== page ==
Opera in two parts, three acts, in Italian, with Hungarian and English surtitles
When asked what he considered his best opera, Verdi, looking back at his life, chose La traviata. Dumas’s novel on which it is based provides an excellent foundation, and the adaptation by the Italian master perfectly encapsulated its own world, has good dramaturgy, and remains popular to this day. So much so in fact that, partly due to the revelatory directorial work of Willy Decker on Anna Netrebko’s and Roland Villazón’s production in Salzburg, entrepreneurial managers have taken the Opera’s production, the directorial work of former Artistic Director Ferenc Anger, to sports halls in two large cities. The titular role will be played by Erika Miklósa at the guest performances in Győr and Veszprém.
After being forced by a grave lung ailment to temporarily withdraw from society life, Violetta Valéry, the most glittering courtesan in all of Paris, is once again holding a ball attended by Parisian bohemians, rich and prominent gentlemen as well as Violetta's doctor and other courtesans, such as the popular Flora. Violetta is first seen at the side of her patron, the wealthy Baron Douphol, but at the soirée she is introduced to the young Alfredo Germont, who openly begins to court the woman. As it turns out, the young man has been in love with Violetta for the past year – in passionate and sincere love. When Violetta starts to feel faint during the ball, Alfredo attempts, with unfeigned concern, to convince her to abandon her self-destructive way of life and choose his love for her instead. Violetta is torn: can she give up this glittering life which, despite being full of gaiety, is nevertheless empty and barren, in order for the first time to at last be truly loved and to love in return?
Three months later, Violetta and Alfredo are living happily in love with each other in the countryside not far from Paris. The carefree rural life, however, does not come cheap, and as Alfredo realises one day, Violetta is covering expenses with money generated from selling all of her valuables. Upon hearing of this, Alfredo is overcome with shame and rushes off to Paris to obtain funds.
Violetta receives a letter from Flora inviting her to a ball that evening – but she's not planning to go: Violetta is now living a different life. In Alfredo's absence, an unexpected guest arrives: Giorgio Germont has approached his son's beloved in order to convince the woman to leave Alfredo, since carrying on a relationship with a courtesan compromises the entire Germont family, and what's more, it could hinder Alfredo's younger sister chances of being married. Although Violetta is heartbroken, she finally promises Germont that she will make this sacrifice for the family of the man she loves. She only asks one thing: for Alfredo to be told the truth should she die. Genuinely surprised and awed by the woman's generosity of spirit, the elder Germont leaves the house. With a heavy heart, Violetta attempts to write a letter bidding farewell to Alfredo, but he surprises her by returning before she can finish. The sobbing woman embraces her beloved and then rushes off in a state of agitation. Still suspecting nothing, Alfredo is soon brought a letter: Violetta's letter, in which she has broken off their relationship. Giorgio Germont returns to console his devastated son, asking him to return to his family. Alfredo learns that Violetta has accepted the invitation to Flora's ball that night and believes that his beloved has left him for her old life and the baron. Blind with rage, he swears revenge.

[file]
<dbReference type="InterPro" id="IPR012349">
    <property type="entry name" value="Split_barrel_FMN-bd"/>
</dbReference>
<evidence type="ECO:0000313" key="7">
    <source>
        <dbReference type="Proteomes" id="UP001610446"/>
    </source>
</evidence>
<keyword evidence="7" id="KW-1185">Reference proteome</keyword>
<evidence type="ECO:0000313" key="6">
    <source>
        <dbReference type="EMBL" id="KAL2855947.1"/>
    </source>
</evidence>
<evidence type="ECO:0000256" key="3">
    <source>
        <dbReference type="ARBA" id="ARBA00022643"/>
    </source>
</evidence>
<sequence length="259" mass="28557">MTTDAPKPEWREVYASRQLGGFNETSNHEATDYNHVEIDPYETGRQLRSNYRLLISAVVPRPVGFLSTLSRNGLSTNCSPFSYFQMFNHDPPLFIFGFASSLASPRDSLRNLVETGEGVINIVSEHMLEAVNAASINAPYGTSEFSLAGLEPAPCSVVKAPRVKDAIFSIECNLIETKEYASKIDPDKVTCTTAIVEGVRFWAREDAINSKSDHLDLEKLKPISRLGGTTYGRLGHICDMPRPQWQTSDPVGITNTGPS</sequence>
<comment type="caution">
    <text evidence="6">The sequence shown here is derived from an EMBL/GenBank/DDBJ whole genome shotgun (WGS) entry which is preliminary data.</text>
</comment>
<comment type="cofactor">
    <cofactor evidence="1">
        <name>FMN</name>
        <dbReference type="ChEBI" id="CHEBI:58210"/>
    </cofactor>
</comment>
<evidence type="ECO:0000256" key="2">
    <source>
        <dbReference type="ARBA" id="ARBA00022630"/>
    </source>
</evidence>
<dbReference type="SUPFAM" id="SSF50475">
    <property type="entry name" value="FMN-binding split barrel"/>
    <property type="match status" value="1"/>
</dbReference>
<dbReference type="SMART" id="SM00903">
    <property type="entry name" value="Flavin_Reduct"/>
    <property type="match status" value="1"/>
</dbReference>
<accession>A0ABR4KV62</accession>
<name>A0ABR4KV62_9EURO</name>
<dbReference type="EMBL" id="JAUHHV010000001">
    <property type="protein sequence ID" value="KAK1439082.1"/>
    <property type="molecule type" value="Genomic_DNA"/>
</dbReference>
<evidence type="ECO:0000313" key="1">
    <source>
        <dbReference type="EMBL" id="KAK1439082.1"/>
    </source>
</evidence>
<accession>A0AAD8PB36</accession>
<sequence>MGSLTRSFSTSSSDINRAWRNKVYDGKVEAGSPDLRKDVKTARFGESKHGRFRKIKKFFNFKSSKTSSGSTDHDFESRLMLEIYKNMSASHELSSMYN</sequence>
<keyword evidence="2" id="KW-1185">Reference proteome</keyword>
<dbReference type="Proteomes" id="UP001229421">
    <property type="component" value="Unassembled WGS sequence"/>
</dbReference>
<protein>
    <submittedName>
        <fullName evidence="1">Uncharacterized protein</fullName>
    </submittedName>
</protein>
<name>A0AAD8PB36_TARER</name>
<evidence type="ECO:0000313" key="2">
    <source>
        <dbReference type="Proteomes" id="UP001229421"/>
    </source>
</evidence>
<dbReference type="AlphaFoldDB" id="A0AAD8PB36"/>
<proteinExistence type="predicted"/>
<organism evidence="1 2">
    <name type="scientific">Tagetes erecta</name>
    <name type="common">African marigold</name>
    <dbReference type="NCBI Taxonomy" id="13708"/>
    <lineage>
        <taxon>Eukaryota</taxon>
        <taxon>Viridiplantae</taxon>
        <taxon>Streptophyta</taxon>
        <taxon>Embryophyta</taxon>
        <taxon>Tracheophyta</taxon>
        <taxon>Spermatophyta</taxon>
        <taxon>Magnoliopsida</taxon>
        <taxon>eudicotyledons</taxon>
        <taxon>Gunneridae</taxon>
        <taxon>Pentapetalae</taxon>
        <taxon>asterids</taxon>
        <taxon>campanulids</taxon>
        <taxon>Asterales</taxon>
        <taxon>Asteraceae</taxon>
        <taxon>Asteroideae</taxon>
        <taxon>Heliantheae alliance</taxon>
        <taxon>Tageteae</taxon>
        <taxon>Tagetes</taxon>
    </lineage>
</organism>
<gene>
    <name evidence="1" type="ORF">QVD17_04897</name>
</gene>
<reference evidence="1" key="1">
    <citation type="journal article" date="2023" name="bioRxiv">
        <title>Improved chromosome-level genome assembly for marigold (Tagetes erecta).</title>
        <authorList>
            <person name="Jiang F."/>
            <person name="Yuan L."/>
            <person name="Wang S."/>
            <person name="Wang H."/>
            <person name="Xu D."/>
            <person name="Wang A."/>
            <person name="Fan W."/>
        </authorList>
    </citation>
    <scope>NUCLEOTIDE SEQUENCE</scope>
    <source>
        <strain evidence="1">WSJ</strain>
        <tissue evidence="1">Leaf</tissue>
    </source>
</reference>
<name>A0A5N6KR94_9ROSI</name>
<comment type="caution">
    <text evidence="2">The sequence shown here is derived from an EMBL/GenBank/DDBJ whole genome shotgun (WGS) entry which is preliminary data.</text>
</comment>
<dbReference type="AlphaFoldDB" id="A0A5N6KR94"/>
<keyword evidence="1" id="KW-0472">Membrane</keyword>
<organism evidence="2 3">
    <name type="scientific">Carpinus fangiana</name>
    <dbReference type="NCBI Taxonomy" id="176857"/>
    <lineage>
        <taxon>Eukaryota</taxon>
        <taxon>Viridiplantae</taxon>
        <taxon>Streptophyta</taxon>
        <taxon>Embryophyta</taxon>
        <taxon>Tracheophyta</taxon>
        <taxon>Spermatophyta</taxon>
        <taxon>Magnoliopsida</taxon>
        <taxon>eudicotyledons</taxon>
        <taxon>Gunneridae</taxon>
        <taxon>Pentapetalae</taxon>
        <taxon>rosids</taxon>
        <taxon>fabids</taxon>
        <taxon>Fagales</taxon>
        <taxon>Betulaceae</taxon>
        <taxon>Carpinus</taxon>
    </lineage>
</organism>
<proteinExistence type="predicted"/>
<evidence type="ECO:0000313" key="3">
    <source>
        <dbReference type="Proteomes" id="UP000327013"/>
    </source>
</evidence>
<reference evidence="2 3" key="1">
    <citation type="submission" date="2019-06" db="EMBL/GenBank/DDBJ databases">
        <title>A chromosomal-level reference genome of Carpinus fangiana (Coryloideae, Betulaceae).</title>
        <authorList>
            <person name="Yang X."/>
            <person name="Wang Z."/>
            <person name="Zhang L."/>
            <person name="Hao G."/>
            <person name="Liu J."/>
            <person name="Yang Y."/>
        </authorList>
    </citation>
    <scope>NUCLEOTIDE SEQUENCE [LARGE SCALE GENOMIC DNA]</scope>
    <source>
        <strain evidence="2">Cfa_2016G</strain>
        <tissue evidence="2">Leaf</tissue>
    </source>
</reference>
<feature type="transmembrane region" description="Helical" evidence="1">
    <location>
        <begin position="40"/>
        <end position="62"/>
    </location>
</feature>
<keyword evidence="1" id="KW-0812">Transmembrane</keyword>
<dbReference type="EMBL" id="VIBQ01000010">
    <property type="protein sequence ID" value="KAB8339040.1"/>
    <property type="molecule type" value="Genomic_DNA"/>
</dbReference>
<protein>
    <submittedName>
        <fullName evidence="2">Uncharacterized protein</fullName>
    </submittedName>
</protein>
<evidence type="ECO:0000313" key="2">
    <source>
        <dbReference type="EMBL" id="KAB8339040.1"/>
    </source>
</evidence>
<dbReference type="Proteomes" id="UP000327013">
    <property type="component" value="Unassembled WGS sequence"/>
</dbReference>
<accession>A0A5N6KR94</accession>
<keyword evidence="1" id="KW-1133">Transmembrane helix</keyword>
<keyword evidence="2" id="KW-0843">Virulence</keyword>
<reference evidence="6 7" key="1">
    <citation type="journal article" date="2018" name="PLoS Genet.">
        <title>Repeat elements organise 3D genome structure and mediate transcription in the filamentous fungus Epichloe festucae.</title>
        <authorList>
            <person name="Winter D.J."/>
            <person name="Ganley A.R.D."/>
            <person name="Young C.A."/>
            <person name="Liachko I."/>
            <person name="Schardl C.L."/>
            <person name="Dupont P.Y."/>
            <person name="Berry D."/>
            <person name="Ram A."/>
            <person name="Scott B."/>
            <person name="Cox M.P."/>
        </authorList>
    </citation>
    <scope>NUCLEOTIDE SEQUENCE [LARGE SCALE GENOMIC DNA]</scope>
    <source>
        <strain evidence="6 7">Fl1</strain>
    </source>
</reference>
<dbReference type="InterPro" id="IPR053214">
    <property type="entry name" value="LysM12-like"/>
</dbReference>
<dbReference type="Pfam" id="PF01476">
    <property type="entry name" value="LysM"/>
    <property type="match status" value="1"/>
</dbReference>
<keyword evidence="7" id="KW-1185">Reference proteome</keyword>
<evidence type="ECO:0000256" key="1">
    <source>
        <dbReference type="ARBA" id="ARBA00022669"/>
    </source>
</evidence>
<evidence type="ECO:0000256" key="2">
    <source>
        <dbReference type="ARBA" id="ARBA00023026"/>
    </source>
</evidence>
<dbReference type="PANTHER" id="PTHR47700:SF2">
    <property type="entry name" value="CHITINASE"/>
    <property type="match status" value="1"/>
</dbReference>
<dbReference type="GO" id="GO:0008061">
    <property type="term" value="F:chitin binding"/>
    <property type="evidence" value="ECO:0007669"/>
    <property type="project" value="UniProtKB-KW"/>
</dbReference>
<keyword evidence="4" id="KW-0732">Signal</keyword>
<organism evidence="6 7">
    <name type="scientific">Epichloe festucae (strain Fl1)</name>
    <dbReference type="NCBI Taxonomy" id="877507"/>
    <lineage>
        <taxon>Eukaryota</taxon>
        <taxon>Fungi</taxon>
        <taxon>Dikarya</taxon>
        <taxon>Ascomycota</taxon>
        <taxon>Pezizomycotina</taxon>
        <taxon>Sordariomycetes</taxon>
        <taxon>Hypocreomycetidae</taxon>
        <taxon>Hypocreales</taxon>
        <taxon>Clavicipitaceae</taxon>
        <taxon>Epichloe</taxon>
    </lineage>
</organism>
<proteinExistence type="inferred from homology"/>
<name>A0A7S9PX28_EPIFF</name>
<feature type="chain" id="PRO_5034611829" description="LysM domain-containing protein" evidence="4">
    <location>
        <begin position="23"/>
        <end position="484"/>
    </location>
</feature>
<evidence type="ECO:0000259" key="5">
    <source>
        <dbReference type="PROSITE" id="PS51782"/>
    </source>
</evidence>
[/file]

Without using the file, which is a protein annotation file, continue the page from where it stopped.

That same night, news reaches Flora's masked ball that Violetta and Alfredo have broken up. The unexpectedly appearing Alfredo confirms the rumour himself. Violetta also arrives, on the arm of the baron, and the tension in the hall increases. Alfredo starts to recklessly play cards, winning each round and meanwhile aiming provocative comments at the aggrieved baron, who calls the young Germont out to a “duel” of high-stakes gambling. As Alfredo wins more and more, the tension continues to grow. Flora summons the guests to supper, giving Violetta a chance to talk privately with Alfredo. She asks him to leave the soirée, fearing that the situation between Alfredo and the baron will only grow worse. The unhappy young man asks his beloved to come back to him, but Violetta is compelled to keep the promise she made to the elder Germont: she lies to Alfredo, telling him she loves the baron. The young man's world turns black, and he humiliates Violetta in front of the entire company, throwing all his winnings from the card table at the woman to pay her for her “services”. Entering at this instant is Alfredo's father, who is just as shocked as the guests to witness Alfredo's awful deed.
Violetta is dying. Only her servant, Annina, and the doctor have remained with her. Wafting into her room is the cheerful noise of the Paris Carnival. Violetta thinks of her love and with a pained heart bids farewell to life. Suddenly, an unexpected visitor arrives. It is Alfredo, whose father has finally told him the entire truth. Violetta happily embraces the man she adores, but then collapses exhausted back into the bed. The elder Germont also arrives on his son's heels to express his gratitude to the noble-spirited woman. Father and son are shocked to see that they have arrived too late: Violetta dies in the arms of her love.